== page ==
“Please, if you are sick, stay home!” Warner wrote. “Another frustrating thing that has been reported to the health department is that several people who are quarantined have not been following quarantine orders. Please, if you have been placed in quarantine, stay home. I know it is inconvenient, but we are asking you to make a personal sacrifice in order to protect the health of our community.”

Warner also requested Monday, on behalf of Highland District Hospital (HDH), that community members not go to HDH for COVID-19 testing if they have mild symptoms.

“If you have symptoms consistent with COVID-19, please start with a call to your primary care provider,” Warner said. “Please do not go to the Emergency Department for COVID-19 testing for mild symptoms or to be tested after you have been exposed to someone who had COVID-19.”

In a Sunday Facebook post, Warner shared the following free local resources for those seeking COVID-19 testing:

* Corner Pharmacy, 259 Jefferson St. in Greenfield.

According to Warner, Corner Pharmacy typically offers tests on Tuesday and Thursday.

Those interested should preregister at

* CVS Pharmacy, 1795 Columbus Ave. in Washington C.H.

According to Warner, CVS typically offers tests throughout the week.

Those interested should preregister at

* Pixel Test by LabCorp.

According to Warner, Pixel Test is a free mail-in test.

Those interested should visit

The following are updated COVID-19 numbers for Highland County as of Monday:

The health department recorded a total of 351 lab-confirmed and probable COVID-19 cases.

In a previous Facebook post, Warner stated that probable cases must “[meet] clinical criteria AND epidemiologic evidence with no confirmatory laboratory testing performed for COVID-19” or “[meet] presumptive laboratory evidence AND either clinical criteria OR epidemiologic evidence.”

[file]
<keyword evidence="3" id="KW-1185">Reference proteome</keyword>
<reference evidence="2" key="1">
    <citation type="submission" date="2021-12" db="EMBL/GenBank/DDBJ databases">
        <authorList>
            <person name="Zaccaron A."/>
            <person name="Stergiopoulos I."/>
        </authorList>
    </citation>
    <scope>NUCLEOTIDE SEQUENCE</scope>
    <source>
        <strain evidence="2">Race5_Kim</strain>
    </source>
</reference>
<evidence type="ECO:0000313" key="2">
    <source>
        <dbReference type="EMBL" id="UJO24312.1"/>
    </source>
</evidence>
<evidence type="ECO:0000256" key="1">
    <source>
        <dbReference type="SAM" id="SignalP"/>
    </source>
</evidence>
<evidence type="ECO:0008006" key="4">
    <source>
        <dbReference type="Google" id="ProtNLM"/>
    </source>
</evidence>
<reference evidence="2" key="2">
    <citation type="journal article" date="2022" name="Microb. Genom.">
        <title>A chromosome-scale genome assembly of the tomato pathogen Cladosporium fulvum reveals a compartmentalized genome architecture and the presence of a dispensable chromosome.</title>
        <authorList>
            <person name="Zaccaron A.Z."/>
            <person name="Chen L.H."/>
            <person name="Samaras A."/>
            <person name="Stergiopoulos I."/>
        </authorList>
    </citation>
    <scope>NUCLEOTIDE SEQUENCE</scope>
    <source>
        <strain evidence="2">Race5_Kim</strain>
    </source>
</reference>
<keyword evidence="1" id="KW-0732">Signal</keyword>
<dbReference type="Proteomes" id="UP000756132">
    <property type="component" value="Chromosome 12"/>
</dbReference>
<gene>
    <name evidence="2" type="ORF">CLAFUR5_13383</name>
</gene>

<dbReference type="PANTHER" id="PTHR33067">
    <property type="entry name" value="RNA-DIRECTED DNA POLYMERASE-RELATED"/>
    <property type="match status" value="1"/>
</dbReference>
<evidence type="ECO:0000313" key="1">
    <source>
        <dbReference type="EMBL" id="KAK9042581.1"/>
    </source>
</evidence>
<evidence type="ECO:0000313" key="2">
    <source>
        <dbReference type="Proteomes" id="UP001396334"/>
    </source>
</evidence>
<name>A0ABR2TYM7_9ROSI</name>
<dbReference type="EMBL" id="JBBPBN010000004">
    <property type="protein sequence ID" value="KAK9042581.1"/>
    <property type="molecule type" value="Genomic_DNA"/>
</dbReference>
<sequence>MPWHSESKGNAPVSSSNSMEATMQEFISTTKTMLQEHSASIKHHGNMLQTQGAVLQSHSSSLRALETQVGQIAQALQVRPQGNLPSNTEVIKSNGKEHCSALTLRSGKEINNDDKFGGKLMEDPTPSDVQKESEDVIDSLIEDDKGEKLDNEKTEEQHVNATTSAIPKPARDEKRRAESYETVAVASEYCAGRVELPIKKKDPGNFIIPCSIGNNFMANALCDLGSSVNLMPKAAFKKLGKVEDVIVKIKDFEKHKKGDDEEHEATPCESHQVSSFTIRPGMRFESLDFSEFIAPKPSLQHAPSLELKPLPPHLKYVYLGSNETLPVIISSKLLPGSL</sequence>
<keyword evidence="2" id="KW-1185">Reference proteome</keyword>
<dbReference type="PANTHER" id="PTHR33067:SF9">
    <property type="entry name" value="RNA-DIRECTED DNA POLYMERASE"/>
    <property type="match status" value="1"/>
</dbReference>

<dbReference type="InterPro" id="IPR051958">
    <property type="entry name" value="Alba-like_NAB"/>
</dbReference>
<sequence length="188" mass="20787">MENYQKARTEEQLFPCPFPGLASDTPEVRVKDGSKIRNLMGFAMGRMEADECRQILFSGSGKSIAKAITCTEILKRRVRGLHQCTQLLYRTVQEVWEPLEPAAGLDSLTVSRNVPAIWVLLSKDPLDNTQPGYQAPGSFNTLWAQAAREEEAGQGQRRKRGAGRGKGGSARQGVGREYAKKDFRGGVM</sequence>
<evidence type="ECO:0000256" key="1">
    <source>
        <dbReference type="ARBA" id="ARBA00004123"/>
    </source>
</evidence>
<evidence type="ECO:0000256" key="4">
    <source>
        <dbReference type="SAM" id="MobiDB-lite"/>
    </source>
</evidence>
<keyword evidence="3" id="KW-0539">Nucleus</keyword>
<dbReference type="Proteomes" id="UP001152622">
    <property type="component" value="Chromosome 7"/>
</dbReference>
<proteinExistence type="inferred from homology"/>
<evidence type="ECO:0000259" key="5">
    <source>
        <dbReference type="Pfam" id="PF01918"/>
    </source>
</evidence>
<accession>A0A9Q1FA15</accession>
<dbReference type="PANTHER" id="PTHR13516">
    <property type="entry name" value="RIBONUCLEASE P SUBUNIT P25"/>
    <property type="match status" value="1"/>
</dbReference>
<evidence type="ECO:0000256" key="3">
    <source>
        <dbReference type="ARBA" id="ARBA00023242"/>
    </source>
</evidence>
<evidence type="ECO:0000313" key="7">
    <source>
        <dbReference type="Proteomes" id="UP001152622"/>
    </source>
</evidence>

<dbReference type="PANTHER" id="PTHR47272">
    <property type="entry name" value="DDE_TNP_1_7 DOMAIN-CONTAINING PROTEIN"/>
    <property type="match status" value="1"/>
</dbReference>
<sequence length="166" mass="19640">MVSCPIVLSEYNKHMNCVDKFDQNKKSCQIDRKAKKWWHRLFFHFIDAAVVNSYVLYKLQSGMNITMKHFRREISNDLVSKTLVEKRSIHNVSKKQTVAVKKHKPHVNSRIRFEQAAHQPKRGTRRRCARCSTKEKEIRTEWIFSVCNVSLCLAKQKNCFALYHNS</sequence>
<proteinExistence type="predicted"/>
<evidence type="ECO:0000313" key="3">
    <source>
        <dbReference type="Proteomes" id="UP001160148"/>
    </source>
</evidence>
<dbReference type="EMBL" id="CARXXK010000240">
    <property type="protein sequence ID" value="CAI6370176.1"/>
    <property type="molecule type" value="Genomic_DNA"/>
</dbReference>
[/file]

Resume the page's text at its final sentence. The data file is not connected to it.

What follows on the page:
The health department has documented 26 probable cases in Highland County since the pandemic began.

The health department also reported that 83 people were actively sick and seven were hospitalized in connection with COVID-19. The health department was also monitoring 235 people for symptoms.

Since the COVID-19 outbreak began, there have been a total of 34 COVID-19-related hospitalizations and four COVID-19-related deaths in Highland County, and 264 patients have recovered from COVID-19.

According to ODH, which reported 312 overall cases throughout the county as of Monday, of the cases in Highland County:

* 51 cases involved 50- to 59-year-olds, five of whom were hospitalized.

* 50 cases involved 70- to 79-year-olds, 11 of whom were hospitalized and one of whom later died.

* 50 cases involved 60- to 69-year-olds, seven of whom were hospitalized and one of whom later died.

* 46 cases involved 40- to 49-year-olds, three of whom were hospitalized.

* 36 cases involved 20- to 29-year-olds, one of whom was hospitalized.

* 31 cases involved 30- to 39-year-olds, one of whom was hospitalized.

* 31 cases involved 0- to 19-year-olds, one of whom was hospitalized.

* 16 cases involved someone 80 years old or older, five of whom were hospitalized and two of whom later died.

* One case involved someone of an unknown age range.

For more information on the COVID-19 pandemic in Ohio, visit

Reach McKenzie Caldwell at 937-402-2570.

This graphic maps out the number of new COVID-19 cases each day in Highland County from March 1 to Oct. 10. The data is based on the date patients began to experience COVID-19 symptoms. graphic maps out the number of new COVID-19 cases each day in Highland County from March 1 to Oct. 10. The data is based on the date patients began to experience COVID-19 symptoms. Graphic courtesy of the Ohio Department of Health
Warner: ‘I expect county to go red’

By McKenzie Caldwell

[email protected]